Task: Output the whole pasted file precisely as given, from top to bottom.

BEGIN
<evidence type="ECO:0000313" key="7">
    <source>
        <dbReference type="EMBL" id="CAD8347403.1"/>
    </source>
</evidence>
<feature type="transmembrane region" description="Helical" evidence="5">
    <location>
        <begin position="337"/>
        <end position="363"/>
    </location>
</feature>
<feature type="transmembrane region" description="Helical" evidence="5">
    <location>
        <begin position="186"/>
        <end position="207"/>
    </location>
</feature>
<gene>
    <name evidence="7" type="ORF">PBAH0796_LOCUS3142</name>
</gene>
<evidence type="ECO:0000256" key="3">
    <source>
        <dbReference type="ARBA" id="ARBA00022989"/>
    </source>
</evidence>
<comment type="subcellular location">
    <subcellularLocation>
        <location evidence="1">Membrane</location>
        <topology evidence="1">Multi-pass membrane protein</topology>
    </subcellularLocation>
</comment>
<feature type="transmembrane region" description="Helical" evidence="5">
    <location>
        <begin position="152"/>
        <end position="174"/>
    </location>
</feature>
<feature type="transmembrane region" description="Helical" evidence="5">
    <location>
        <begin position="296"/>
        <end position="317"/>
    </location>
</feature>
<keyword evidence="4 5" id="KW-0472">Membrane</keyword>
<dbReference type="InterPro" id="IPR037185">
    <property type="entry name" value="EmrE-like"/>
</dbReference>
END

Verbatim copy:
<evidence type="ECO:0000313" key="7">
    <source>
        <dbReference type="EMBL" id="CAD8347403.1"/>
    </source>
</evidence>
<feature type="transmembrane region" description="Helical" evidence="5">
    <location>
        <begin position="337"/>
        <end position="363"/>
    </location>
</feature>
<feature type="transmembrane region" description="Helical" evidence="5">
    <location>
        <begin position="186"/>
        <end position="207"/>
    </location>
</feature>
<gene>
    <name evidence="7" type="ORF">PBAH0796_LOCUS3142</name>
</gene>
<evidence type="ECO:0000256" key="3">
    <source>
        <dbReference type="ARBA" id="ARBA00022989"/>
    </source>
</evidence>
<comment type="subcellular location">
    <subcellularLocation>
        <location evidence="1">Membrane</location>
        <topology evidence="1">Multi-pass membrane protein</topology>
    </subcellularLocation>
</comment>
<feature type="transmembrane region" description="Helical" evidence="5">
    <location>
        <begin position="152"/>
        <end position="174"/>
    </location>
</feature>
<feature type="transmembrane region" description="Helical" evidence="5">
    <location>
        <begin position="296"/>
        <end position="317"/>
    </location>
</feature>
<keyword evidence="4 5" id="KW-0472">Membrane</keyword>
<dbReference type="InterPro" id="IPR037185">
    <property type="entry name" value="EmrE-like"/>
</dbReference>